How to create pull requests on Github


June 30, 2017

Pull Requests are the web-based version of sending software patches via email to code maintainers. They allow a person that has no access to a code repository to submit a code change to the repository administrator for review and 1-click merging.


Small changes via

For small changes, like create a folder and upload a few files, or a quick fix on a previous file, you don’t even need to use the git command line client.

  • If you need to create a folder
    • click on “Create new file”
    • in the “Name your file…” box, insert: “yourfolder/”
    • in the write a description of the content of the folder, you can use markdown syntax, (see the Markdown Cheatsheet )
    • create a bullet list with description of the files you will be uploading next
    • Click on “Propose new file”
    • this will ask you to create a Pull Request, follow the prompts and make sure to confirm at the end that you want to create a Pull Request, you have to click twice on “Create Pull Request” buttons
  • If you want to upload files in the folder you just created, you need an additional step, if you want to upload to a folder already existing in the original repo, skip this:
  • Click on the “Upload files” button, select and upload all files, a few notes:
    • do not upload zip archives
    • do not upload large data files, Github is for code
    • if you are uploading binary files like images, downgrade them to a small size
    • this will ask you to create a Pull Request, follow the prompts and make sure to confirm at the end that you want to create a Pull Request, you have to click twice on “Create Pull Request” buttons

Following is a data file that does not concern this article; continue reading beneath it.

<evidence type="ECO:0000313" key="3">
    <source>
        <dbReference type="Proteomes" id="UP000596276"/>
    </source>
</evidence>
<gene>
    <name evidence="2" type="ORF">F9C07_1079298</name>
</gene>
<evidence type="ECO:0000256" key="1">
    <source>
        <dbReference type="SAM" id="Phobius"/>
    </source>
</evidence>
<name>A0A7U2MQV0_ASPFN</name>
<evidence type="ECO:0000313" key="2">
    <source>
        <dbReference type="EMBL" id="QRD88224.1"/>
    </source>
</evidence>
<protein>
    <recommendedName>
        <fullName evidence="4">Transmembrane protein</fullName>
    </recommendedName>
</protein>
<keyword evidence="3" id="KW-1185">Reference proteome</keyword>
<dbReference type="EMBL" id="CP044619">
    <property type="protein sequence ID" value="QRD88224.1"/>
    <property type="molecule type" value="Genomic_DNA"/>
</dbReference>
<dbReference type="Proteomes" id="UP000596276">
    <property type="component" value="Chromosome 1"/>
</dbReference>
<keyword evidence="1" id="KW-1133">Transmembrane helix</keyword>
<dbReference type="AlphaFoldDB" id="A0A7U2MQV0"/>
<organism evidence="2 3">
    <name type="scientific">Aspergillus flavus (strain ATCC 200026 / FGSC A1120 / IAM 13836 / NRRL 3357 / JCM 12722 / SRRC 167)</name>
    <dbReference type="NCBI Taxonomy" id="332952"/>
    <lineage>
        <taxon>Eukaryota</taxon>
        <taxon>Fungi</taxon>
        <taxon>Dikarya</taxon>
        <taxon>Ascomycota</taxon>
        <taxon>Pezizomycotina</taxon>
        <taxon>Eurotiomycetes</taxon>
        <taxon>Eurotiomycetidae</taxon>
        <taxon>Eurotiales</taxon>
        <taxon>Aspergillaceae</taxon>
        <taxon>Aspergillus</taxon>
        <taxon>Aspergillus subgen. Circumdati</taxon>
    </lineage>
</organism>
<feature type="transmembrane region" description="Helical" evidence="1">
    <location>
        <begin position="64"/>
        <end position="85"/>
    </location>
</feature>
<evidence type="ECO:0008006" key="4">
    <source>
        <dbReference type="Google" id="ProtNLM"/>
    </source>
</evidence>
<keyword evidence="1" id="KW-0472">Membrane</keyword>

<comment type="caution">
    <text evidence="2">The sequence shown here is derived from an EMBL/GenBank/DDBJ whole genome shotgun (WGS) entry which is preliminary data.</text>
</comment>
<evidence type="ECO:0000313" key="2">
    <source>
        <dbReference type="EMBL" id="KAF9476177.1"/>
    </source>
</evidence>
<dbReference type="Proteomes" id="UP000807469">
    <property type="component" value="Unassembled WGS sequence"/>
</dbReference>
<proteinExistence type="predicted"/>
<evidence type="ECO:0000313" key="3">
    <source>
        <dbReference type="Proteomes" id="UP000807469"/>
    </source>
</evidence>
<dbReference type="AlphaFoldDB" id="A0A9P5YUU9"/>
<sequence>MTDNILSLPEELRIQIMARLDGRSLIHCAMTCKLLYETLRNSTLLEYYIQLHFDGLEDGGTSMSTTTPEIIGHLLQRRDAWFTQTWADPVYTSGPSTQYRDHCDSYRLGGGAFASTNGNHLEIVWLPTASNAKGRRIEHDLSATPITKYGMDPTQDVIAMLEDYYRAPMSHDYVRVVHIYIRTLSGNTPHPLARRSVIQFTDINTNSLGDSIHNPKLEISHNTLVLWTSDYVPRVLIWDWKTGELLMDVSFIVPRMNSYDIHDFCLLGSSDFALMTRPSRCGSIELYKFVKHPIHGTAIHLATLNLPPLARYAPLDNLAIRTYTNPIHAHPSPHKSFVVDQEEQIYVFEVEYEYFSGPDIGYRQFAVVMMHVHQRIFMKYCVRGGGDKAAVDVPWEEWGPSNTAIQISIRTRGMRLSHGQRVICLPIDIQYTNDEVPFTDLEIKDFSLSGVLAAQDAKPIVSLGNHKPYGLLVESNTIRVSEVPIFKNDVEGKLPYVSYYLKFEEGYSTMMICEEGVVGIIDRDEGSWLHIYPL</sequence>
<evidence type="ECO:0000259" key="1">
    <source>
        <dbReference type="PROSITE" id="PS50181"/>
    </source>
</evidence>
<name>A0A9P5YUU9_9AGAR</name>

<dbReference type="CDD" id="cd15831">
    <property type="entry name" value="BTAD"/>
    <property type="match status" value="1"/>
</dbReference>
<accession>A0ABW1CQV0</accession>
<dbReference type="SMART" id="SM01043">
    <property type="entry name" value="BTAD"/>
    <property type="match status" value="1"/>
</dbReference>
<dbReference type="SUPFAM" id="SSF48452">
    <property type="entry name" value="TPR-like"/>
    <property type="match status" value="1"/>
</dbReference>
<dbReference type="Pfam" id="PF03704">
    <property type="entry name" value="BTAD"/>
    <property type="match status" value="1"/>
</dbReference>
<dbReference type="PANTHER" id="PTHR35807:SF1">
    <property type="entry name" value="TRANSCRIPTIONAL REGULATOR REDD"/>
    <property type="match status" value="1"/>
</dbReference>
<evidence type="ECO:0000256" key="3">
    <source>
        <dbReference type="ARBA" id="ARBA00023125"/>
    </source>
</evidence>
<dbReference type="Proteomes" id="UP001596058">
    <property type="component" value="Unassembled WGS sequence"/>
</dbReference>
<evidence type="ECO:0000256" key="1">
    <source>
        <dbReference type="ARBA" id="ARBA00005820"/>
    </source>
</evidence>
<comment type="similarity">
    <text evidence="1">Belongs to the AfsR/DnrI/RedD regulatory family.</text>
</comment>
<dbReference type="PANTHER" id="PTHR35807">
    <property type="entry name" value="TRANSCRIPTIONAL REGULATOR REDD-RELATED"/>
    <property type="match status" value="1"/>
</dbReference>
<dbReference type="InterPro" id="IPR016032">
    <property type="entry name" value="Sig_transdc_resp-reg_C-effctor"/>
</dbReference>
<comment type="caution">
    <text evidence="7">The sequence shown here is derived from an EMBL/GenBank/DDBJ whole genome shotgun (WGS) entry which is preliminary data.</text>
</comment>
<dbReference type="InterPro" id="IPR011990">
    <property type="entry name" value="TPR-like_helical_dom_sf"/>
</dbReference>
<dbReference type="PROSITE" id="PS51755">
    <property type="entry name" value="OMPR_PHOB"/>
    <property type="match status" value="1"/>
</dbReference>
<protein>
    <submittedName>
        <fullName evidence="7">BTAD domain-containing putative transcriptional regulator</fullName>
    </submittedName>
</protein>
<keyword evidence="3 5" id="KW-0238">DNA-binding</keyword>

• Check that your pull request appeared in the Pull Requests area of the repository, for example

Update a previously create Pull Request via

If the repository maintainer has some feedback on your Pull Request, you can update it to accomodate any requested change.

  • Go to the fork of the original repository that was created automatically under your account, for example:
  • Click on the dropdown “Branch” menu and look for the branch named patch-1, or patch-n if you have more.
  • Now make changes to files or upload new files, then confirm and write a commit message from the web interface
  • Check that your changes appear as updates inside the Pull Request you created before, for example where N is the number assigned to your Pull Request

Use the command line client

For more control and especially if you expect the repository maintainer to make changes to your Pull Request before merging it, better use git.

  • Click on the “Fork” button on the top right of the repository

  • Now you should be on the copy of the repository under your own account, for example

  • Now open your terminal, if you never used git before, set it up with:

      $ git config --global "Your Name"
      $ git config --global ""
  • Now open your terminal and clone the repository with:

      git clone
  • Enter in the repository folder

  • Create a branch to isolate your changes with:

      git checkout -b "add_XXXX_material"
  • Now create folders, modify files, you can use any text editor

  • Once you are done doing modifications, you can prepare them to be committed with, this adds everything inside the folder:

      git add my_folder
  • Generally better instead to add each file to make sure you don’t accidentally commit wrong files

      git add my_folder/aaa.txt my_folder/
  • Then write this changes to history with a commit

      git commit -m "Added material about XXXX"
  • Push changes to Github

      git push -u origin add_XXXX_material
  • Now go to the homepage of the original repository, for example

  • There should be a yellow notice saying that it detected a recently pushed branch, click on “Compare and Pull Request”

  • Add a description

  • Confirm with the green “Create Pull Request” button

In case you want to update your Pull Request, repeat the steps of git add, git commit and git push, any changes will be reflected inside the pull request.